Deaf Game Review – Ring Fit Adventure

Coty Craven3 minute read

Review in short

A nicely accessible and novel game that Deaf/hoh players should not find any barriers in.


9.3 out of 10

Full review

Boss against a purple sky flexing his muscles, wearing a leotard.

Before we get into the review (and there’s not much of one, really) we need to take a moment to appreciate the game Nintendo has given us. What we have here is a fantasy game with magical creatures and magical powers and characters wearing athletic wear that in no way ties into the narrative or lore. And Nintendo doesn’t even care. They just put everybody in a leotard and plopped you into a world of fantasy and magic, wearing your athletic wear. It’s an odd choice but I like it. Who needs narratively appropriate clothing anyway? NOT ME.

With that out of the way, on with the review.

It’s worth noting that I spent quite a while trying to figure out how to put the leg strap on my leg because I like to go into games prepared to start then, only to find that there’s a whole thing upon launching Ring Fit Adventure for the first time that walks you through it all.

Setup screen telling players to "press in and start."

I also spent a long time trying to figure out what exactly “in” meant. When I finally surmised that “in” meant push on the big ring, well, I dislocated my shoulder (don’t worry, it happens fairly easily to me) because I under estimated the force required to press “in” and failed to properly flex my muscles in such a way that would support my shoulder and keep it in place.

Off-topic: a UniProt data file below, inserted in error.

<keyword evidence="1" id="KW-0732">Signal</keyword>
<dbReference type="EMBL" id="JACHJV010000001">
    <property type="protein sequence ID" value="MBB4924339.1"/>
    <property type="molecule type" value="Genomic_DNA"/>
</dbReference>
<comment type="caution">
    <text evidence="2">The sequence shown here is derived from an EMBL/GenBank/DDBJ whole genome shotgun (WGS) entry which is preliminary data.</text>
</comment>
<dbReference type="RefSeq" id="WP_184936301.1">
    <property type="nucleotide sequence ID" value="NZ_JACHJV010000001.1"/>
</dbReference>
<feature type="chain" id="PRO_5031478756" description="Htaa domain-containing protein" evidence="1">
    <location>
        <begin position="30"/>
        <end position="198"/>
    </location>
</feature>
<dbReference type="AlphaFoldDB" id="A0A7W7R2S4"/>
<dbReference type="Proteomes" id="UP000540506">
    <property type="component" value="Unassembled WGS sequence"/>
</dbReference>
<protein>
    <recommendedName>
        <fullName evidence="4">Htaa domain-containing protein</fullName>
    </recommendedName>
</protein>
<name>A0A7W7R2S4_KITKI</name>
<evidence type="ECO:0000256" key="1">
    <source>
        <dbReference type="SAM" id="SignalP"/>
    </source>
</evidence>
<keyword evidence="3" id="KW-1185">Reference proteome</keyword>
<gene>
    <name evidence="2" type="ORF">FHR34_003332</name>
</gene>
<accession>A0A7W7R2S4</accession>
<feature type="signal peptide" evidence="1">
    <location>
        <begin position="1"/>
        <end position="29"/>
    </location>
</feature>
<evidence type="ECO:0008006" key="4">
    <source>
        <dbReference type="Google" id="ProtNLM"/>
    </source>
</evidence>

Instructions for putting on the leg strap.

Shoulder back in place, “In” understood, and leg strap in place. I was ready! The good news for everyone is that while I couldn’t (and still can’t) figure out how to get to an options menu, the instructional and dialogue text are nice and big. And as with most Nintendo games, the spoken dialogue is minimal, so all text is well done because everyone needs it.

In-game scene illustrating the large size of the dialogue text.

The image above is how all dialogue text is displayed. There’s a photo of the speaker and it’s always within a dialogue box. What you see above; the path running ahead of the character, is pretty much the entire game, which means there’s no need for too many visual cues because there’s not much in the way of audio cues, as there’s nothing in the game that’s not within your line of vision. All vital information, such as time spent, your level progress, and your HP, are displayed largely on screen. Even in the required ring, vibration for many sounds is well done and helpful in communicating a variety of sound levels.

And that’s about all there is to it! It’s a rather simple game in terms of Deaf/hoh accessibility and the standard required things like subtitles are all nicely sized and legible.

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CravenFormer Director of Operations and Workshop FacilitatorThey/Them

Founder of CIPT and former Director of Operations and Business Development. He/They

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